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Homework Help: Problem with Feynman's iε prescription

  1. Jul 3, 2011 #1
    1. The problem statement, all variables and given/known data

    My Problem is with Feynman's iε prescription. Trying to solve an Integral, it happens that there is a singularity s on the way. s depends on the Energy E of a particle. This integral is not convergent and doenst make any sense. To solve this Problem, one displaces the Energie from E to E - iε, with ε being very small. ( In Case of an anti particle it is E + iε).

    2. Relevant equations

    So the denominator of the dr integral looks like this: [ sqrt(r) - sqrt(2*(M-E' ) ] . now r gets integrated in such a way, that it always would hit the singularity s=sqrt(2*(M-E')). Changing E to E-iε however gets rid of the singularity. My problem is now not how to solve the Integral with the iε (which im glad i found out already by myself), but to argue why we need such an iε in there in the first place.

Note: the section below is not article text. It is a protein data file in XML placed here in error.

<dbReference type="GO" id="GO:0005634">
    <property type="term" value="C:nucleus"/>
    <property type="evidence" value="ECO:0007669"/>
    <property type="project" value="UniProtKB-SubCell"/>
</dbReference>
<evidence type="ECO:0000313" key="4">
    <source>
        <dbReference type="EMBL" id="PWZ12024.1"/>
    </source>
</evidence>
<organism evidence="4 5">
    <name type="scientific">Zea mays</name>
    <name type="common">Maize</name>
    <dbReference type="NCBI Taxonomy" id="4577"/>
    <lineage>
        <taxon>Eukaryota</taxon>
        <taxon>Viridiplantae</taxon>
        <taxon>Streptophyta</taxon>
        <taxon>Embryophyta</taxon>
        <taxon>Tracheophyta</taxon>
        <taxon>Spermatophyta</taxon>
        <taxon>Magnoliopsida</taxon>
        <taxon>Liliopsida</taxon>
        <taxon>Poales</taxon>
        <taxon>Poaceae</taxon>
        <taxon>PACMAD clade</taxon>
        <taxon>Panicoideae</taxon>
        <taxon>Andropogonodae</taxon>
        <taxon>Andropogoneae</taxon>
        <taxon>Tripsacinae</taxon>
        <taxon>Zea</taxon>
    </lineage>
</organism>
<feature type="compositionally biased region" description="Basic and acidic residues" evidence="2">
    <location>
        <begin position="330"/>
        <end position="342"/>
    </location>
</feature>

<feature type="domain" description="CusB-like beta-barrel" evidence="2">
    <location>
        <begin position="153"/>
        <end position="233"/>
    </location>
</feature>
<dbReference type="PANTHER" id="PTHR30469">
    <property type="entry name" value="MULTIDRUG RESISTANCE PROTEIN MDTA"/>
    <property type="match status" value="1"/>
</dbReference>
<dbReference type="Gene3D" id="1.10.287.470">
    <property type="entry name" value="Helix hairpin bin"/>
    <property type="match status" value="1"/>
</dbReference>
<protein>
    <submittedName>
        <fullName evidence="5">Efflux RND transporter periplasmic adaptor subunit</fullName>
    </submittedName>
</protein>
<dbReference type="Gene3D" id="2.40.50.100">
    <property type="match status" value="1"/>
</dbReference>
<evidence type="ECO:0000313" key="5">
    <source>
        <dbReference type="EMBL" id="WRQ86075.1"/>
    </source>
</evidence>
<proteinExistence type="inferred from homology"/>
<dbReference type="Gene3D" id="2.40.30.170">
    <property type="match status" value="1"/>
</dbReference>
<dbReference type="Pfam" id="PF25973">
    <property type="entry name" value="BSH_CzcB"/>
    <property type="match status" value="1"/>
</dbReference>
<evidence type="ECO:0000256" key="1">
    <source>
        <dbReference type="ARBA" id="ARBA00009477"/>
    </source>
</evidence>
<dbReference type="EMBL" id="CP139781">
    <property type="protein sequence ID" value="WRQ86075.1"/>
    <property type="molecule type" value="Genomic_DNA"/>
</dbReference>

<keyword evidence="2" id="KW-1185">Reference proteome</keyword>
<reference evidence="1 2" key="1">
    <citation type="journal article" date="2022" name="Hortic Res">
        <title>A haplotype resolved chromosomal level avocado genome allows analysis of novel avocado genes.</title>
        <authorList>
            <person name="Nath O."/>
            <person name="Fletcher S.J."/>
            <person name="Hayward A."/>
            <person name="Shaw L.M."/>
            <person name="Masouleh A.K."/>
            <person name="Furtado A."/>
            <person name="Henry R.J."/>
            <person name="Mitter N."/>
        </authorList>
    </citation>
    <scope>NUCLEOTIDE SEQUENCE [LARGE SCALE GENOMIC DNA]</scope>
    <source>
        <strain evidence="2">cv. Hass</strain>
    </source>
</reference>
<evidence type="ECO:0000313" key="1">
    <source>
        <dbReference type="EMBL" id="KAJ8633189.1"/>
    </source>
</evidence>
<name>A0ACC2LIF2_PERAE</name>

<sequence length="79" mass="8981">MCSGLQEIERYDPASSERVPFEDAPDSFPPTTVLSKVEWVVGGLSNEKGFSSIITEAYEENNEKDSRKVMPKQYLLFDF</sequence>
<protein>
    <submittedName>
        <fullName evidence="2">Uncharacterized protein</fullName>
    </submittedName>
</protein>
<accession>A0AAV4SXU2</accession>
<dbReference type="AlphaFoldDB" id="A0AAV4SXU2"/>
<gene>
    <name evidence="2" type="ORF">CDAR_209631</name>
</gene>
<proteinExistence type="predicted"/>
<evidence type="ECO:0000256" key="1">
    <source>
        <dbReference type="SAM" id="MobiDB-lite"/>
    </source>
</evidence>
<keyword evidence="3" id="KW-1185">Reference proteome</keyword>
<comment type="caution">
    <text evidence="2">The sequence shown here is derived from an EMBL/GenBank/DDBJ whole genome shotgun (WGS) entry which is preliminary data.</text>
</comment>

3. The attempt at a solution

    I tried to look up several books in Quantum field theory , but as i havent taken such a course yet i dont understand them very well. There is so much stuff in there that im not really sure im missed an explanation. Im very confused :( .

    Can you help to help me and give me a tip where i can find anything that explains it in maybe not a rigourous way? Trying to google feynman iε prescription has not really helped me :(

    thank you very much for reading and maybe answering :)
     
  2. jcsd
  3. Jul 3, 2011 #2

    Dick

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    Homework Helper

    The short answer is that the choice of the sign of i*epsilon determines whether you have chosen a propagator that propagates into the past or propagates into the future. For causalities sake you want the latter.
     
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